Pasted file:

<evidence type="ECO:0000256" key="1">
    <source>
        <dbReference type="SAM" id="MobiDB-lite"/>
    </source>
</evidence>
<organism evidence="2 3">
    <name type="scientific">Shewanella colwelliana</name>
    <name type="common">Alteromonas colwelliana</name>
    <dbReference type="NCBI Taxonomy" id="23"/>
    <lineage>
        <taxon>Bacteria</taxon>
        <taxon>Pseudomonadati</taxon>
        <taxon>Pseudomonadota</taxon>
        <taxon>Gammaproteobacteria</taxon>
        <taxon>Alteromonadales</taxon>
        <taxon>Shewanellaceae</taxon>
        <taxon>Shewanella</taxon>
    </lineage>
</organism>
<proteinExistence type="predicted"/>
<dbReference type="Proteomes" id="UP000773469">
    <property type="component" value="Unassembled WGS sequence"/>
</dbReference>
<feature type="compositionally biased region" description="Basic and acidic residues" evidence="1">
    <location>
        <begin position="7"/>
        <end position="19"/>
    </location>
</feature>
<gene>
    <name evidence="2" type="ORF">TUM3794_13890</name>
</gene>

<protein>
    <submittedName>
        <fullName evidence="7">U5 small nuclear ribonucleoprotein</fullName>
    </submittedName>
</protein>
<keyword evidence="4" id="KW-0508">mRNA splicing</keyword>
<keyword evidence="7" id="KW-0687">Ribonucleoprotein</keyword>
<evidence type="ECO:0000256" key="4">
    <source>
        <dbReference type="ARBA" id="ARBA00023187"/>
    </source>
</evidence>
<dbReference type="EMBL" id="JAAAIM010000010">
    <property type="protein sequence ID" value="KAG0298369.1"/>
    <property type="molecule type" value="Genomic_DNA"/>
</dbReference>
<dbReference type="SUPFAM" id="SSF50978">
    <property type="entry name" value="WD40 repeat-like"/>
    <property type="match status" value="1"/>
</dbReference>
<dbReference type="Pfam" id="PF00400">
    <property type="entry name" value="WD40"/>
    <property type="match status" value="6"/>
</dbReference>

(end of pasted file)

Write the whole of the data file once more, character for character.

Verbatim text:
<evidence type="ECO:0000256" key="1">
    <source>
        <dbReference type="SAM" id="MobiDB-lite"/>
    </source>
</evidence>
<organism evidence="2 3">
    <name type="scientific">Shewanella colwelliana</name>
    <name type="common">Alteromonas colwelliana</name>
    <dbReference type="NCBI Taxonomy" id="23"/>
    <lineage>
        <taxon>Bacteria</taxon>
        <taxon>Pseudomonadati</taxon>
        <taxon>Pseudomonadota</taxon>
        <taxon>Gammaproteobacteria</taxon>
        <taxon>Alteromonadales</taxon>
        <taxon>Shewanellaceae</taxon>
        <taxon>Shewanella</taxon>
    </lineage>
</organism>
<proteinExistence type="predicted"/>
<dbReference type="Proteomes" id="UP000773469">
    <property type="component" value="Unassembled WGS sequence"/>
</dbReference>
<feature type="compositionally biased region" description="Basic and acidic residues" evidence="1">
    <location>
        <begin position="7"/>
        <end position="19"/>
    </location>
</feature>
<gene>
    <name evidence="2" type="ORF">TUM3794_13890</name>
</gene>

<protein>
    <submittedName>
        <fullName evidence="7">U5 small nuclear ribonucleoprotein</fullName>
    </submittedName>
</protein>
<keyword evidence="4" id="KW-0508">mRNA splicing</keyword>
<keyword evidence="7" id="KW-0687">Ribonucleoprotein</keyword>
<evidence type="ECO:0000256" key="4">
    <source>
        <dbReference type="ARBA" id="ARBA00023187"/>
    </source>
</evidence>
<dbReference type="EMBL" id="JAAAIM010000010">
    <property type="protein sequence ID" value="KAG0298369.1"/>
    <property type="molecule type" value="Genomic_DNA"/>
</dbReference>
<dbReference type="SUPFAM" id="SSF50978">
    <property type="entry name" value="WD40 repeat-like"/>
    <property type="match status" value="1"/>
</dbReference>
<dbReference type="Pfam" id="PF00400">
    <property type="entry name" value="WD40"/>
    <property type="match status" value="6"/>
</dbReference>